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Smile (Ashman) - Full Length Musical, Comedy

Smile (Ashman)

Howard Ashman, Marvin Hamlisch

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Full Length Musical, Comedy

6m, 10f, 2boy(s)

ISBN: 9780573681745

"A swift paced and thoroughly professional entertainment." - Time

This touching and satiric musical by the creators of Little Shop of Horrors, A Chorus Line and They're Playing Our Song.

Note on Digital Perusal: Samuel French's new digital perusal process grants easy, digital access to music perusals while protecting the intellectual property of our composers, book writers, and lyricists. Samuel French perusals are intended to be used for finding the perfect show to fit your theater, casting pool, and resources. Perusals should be used to get acquainted with the music and script. They cannot be used to hold auditions, produce the show without a license, or find sheet music for a separate performance.

$9.95
: Acting Edition
$4.95
Digital Perusal Score Rental
$17.95
: Large Print
$19.95
: Stage Manager

Licensing fees and rental materials quoted upon application.


Description

Full Length Musical

Comedy

Time Period - Contemporary

Settings Of Play - Santa Rose California's Young American Miss State Pageant

FEATURES / CONTAINS

Unit Set/Multiple Settings

TARGET AUDIENCE

Appropriate for all audiences

PERFORMANCE GROUP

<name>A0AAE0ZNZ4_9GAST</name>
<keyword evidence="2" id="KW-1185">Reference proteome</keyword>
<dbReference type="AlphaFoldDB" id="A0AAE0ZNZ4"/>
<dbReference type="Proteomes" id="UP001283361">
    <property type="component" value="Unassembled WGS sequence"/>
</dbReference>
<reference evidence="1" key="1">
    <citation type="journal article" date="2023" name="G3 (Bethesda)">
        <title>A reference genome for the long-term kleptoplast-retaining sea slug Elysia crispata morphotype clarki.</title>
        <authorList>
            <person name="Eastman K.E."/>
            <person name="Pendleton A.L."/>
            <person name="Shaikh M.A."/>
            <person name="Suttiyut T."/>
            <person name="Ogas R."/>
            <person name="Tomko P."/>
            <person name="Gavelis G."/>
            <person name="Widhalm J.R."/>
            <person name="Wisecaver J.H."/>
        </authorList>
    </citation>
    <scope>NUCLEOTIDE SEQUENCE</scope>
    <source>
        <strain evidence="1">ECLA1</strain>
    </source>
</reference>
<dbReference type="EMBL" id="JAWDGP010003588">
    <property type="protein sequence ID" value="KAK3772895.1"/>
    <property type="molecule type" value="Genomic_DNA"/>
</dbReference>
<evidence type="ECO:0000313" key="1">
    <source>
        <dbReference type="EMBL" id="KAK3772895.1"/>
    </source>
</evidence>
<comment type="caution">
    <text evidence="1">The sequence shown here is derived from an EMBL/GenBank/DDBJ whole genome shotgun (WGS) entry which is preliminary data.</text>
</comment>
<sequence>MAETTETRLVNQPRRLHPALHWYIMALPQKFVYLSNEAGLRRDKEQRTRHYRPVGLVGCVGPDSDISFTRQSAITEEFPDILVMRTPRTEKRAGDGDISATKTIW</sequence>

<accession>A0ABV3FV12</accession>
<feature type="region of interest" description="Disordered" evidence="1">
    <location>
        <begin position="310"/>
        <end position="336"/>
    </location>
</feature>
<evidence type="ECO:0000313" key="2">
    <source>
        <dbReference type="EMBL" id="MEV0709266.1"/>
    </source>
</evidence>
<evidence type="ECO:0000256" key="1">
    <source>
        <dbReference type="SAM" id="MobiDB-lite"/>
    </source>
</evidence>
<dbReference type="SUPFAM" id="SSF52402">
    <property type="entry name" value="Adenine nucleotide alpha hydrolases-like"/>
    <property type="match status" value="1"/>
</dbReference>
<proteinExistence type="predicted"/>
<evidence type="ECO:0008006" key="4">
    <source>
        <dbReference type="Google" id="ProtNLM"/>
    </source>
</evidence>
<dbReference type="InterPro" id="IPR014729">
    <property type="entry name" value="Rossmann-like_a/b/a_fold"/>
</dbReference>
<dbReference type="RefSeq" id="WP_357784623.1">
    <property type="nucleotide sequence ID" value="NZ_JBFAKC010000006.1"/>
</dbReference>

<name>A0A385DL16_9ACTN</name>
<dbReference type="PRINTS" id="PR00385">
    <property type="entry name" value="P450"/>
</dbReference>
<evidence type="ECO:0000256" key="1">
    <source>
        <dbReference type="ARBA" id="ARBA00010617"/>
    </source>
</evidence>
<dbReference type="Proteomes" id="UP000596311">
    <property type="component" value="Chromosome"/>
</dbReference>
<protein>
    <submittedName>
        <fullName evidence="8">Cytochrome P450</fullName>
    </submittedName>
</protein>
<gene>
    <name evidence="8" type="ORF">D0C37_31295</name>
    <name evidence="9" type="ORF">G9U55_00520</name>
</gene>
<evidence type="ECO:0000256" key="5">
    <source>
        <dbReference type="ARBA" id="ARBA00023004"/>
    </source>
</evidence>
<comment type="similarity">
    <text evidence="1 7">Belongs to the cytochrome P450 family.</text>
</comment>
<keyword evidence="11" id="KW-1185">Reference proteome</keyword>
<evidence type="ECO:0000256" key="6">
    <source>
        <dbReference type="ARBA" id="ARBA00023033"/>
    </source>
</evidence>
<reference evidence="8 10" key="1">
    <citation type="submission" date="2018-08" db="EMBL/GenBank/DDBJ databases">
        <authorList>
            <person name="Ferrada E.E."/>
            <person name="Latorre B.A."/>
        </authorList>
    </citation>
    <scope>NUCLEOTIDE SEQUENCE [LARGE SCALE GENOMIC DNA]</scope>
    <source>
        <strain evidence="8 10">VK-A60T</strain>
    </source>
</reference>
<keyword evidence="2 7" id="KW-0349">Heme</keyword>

College Theatre / Student, Community Theatre, Professional Theatre

This touching and satiric musical by the creators of Little Shop of Horrors, A Chorus Line and They're Playing Our Song, follows the intrigue and exploits onstage and behind-the-scenes as Santa Rosa, California plays host to the Young American Miss Pageant.

REVIEWS

"A swift paced and thoroughly professional entertainment." - Time

"Wonderful Marvin Hamlisch melodies. Smart, clever move the story lyrics from Howard Ashman... This is the best Broadway score in years... Smile? I did. Your will." - ABC

"This good looking show has a lot to like... Sit back and enjoy the pageant." - Women's Wear Daily

"Impressively crafted lyrics." - The New York Times


Smile opened on Broadway at the Luft-Fontane Theatre in November 1986. 

Characters

CASTING

6m, 10f, 2boy(s)

CASTING ATTRIBUTES

Reduced casting (Doubling Possible)

CASTING NOTES

Plus an Ensemble

The Grownups

BRENDA FREELANDER - A third runner up in the nationals, eighteen years ago, now she runs her local pageant. A study in surface perfection and just-below-the-surface neurosis, Brenda is an ex-prom queen who lost a contest once and will never stop trying to make up for it. Underneath her smiling and poised fluff, Brenda is made of steel. 
BIG BOB FREELANDER - Her husband and head judge of the pageant. The town's favorite son, he owns a local RV dealership and his every free moment is devoted to some form of community service. He's the Henry Fonda type: brave, clean, reverent and means it. A sincere and unashamed flag-waver whose flag is this pageant. 
DALE WILSON-SHEARS - National Chairman of the Young American Miss Foundation. A large, impressive, self-satisfied corporate leader with the suspicious charm of a television evangelist. He's in the charity business, but he's in the business, make no mistake. 
TED FARLEY - The pageant emcee. He ought to do game shows, or run for president. A big old silly, but a professional. 
TOMMMY FRENCH - The choreographer. He's a professional, but he's cynical, tough minded, and practical. 
CAROL - Doubles as MOTHER in Prologue 
WOMAN #1 - Robin's Mother, Louise, Woman Judge
TONY - Doubles as a parent in Prologue and a Judge